The Gulf’s diversification challenge

The region of the Cooperation Council for the Arab States of the Gulf (commonly known as the GCC) is heavily dependent on oil. This makes it vulnerable to decreases in the oil price, such as occurred from the mid-1980s until 2000. The big increase in oil prices over the last decade has boosted revenues, but it has also increased the share that oil contributes to the Gulf economies, from 33% of regional GDP in 2002 to 48% in 2012.

The GCC states have all developed longterm diversification strategies. But they have so far failed to coordinate their efforts.

This increase obscures the progress that has been made in diversification. But it also underlines the importance of oil and gas for both maintaining energy security and creating economic value. And this explains the continuous investment in the hydrocarbon and energy sector.

Read the full article for a more detailed analysis of how the region has attempted to diversify. A brief overview is provided here:

  • Gas’s rapid expansion: gas production is over 2,000% higher than it was in 1977, compared with an increase in oil output of 45%.
  • Vertical diversification: the majority of the Gulf’s hydrocarbons are still exported in an unprocessed form. So vertical diversification remains an area for significant potential expansion.
  • Moving into metal: access to cheap energy has encouraged diversification into metals production. For example, the Gulf already has 4 of the 10 largest aluminum smelters in the world – and will add a 5th if Qatar goes ahead with an expansion of Qatalum.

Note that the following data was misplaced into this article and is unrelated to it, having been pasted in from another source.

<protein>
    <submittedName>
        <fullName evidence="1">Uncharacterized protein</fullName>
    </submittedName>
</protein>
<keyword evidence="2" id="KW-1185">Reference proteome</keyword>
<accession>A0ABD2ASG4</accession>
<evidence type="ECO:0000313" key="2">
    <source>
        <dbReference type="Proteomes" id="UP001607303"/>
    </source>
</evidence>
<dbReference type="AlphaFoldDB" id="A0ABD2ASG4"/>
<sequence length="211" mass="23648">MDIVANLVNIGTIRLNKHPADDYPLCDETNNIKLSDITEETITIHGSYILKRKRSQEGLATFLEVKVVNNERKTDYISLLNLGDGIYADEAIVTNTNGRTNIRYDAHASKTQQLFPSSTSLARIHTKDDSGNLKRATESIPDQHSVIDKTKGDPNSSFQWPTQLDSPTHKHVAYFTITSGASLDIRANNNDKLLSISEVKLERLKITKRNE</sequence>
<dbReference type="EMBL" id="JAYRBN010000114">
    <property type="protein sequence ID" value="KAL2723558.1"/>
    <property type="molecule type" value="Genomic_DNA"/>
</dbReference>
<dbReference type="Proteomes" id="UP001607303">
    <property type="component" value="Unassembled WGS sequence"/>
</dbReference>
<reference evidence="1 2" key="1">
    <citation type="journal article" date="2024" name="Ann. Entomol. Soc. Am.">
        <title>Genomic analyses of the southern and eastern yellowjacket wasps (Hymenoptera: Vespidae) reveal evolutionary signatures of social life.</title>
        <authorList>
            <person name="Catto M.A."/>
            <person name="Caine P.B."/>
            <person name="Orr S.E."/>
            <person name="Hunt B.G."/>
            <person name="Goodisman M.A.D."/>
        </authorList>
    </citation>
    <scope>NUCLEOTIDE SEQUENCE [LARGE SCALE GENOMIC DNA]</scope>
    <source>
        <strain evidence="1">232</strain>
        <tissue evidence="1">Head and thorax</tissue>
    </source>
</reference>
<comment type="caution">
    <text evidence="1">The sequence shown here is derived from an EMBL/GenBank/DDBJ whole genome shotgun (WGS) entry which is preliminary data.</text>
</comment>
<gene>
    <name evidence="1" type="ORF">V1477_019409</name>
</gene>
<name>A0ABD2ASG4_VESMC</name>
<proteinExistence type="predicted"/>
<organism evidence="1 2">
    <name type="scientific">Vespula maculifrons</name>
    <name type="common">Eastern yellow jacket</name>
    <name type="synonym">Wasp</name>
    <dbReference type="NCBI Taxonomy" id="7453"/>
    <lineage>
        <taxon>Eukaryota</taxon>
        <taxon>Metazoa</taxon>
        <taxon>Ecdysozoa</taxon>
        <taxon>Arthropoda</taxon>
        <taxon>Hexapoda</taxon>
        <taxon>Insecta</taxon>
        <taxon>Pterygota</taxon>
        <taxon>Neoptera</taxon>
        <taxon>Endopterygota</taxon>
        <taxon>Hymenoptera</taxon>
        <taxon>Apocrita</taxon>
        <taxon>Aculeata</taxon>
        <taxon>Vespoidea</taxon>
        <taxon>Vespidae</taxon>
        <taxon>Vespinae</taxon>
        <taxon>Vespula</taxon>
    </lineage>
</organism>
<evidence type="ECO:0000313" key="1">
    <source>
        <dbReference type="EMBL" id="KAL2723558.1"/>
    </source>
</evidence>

• Rapid developments in infrastructure: regular visitors to the major Gulf cities are often struck by the rapid pace of development. Less immediately visible, but also significant, are improvements in telecommunications coverage and port capacity, which help these growing cities to function.
  • Aviation takes off: the three major GCC airlines – Emirates, Qatar Airways and Etihad – have all grown rapidly over the last decade.
  • Trade strengthens: sea trade has been important for some Gulf states since the pre-oil era. This sector benefits from the Gulf’s location on the route between Europe, Asia and Africa.
  • Tourism draws a bigger crowd: tourism is another important growth sector in the Gulf. Its success is closely linked to the growth in aviation. Direct and frequent flights to the Gulf hubs make visits more appealing.

The GCC states have all developed long-term diversification strategies, however, they have so far failed to coordinate their efforts. Such coordination would allow them to maximize the power and attractiveness of the economic bloc.

The complete article was written by:

  • Michael Hasbani
    Partner, Advisory Services, EY, United Arab Emirates

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